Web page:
By Jules van den Berg

October 7th, 2012

Today I stumbled upon a summary of an article about ICT and economics from the OECD. The report mentions a lot of interesting developments, from the high speed in which broadband connections spread around the world to the growing need of information and privacy security. That part of the article caught my attention.

A sentence read: “… This indicates a lower innovation level for technologies and products for privacy security than for information security.” Apparently within the need to better protect us against threats there is a significant difference between initiatives that focus on protecting information (in general) and initiatives that focus on protecting privacy. If I understood correctly OECD was (only) able to draw this conclusion by comparing the number of trademark requests of both types. It made me think. It makes sense that companies are willing to invest in guarding their information.

That information is probably worth a lot. Even so, it would be unpleasant to be compromised by having data exposed. Consequently, such a company might be protecting our privacy, but it does so primarily for the good of the company not for the good of the individual. If a company would really care about an individual’s privacy, it would not collect it in the first place, or offer means to remove or depersonalise the data.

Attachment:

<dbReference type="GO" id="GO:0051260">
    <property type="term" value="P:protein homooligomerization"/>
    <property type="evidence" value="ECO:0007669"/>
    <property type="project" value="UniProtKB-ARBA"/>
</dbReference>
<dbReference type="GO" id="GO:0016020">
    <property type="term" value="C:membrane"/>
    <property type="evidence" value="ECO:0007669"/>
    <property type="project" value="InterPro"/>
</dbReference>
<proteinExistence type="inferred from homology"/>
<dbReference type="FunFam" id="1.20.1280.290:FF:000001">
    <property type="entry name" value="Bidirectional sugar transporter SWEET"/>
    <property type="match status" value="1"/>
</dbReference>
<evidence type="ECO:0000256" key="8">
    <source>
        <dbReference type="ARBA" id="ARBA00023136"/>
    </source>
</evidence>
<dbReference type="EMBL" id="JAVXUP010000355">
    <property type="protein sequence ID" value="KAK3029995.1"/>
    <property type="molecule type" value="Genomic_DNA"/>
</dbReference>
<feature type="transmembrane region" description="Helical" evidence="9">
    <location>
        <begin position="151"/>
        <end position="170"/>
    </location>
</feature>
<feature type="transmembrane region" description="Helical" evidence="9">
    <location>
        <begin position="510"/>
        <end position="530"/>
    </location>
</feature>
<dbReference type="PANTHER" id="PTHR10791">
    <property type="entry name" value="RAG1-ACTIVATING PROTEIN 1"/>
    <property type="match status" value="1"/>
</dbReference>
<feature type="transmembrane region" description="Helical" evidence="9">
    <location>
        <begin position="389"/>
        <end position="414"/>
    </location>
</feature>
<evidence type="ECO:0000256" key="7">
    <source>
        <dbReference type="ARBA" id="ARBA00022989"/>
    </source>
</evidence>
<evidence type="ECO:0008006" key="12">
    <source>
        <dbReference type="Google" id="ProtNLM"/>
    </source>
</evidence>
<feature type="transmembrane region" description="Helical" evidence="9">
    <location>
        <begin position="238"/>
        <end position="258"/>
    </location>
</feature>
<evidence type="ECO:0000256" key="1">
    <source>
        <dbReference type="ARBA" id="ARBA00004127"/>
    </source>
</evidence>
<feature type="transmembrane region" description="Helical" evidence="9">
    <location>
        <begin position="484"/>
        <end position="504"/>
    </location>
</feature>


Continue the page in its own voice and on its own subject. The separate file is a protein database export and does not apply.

I strongly believe that eventually incidents will occur that change the general feeling on privacy. Maybe it’ll be large-scale identity fraud? Not being able to get insurance for unclear reasons? Blackmail? Refused a job? Not allowed to enter a country or forbidden to leave it. People will slowly but surely become more reluctant to leave their names, addresses, etc., on any website that asks for it. And when this change of attitude grows, companies offering solutions that really focus on privacy (as opposed to increasing merely cyber security) will emerge. Recently I was shown a commercial of Febelfin that in a comic way says it all.

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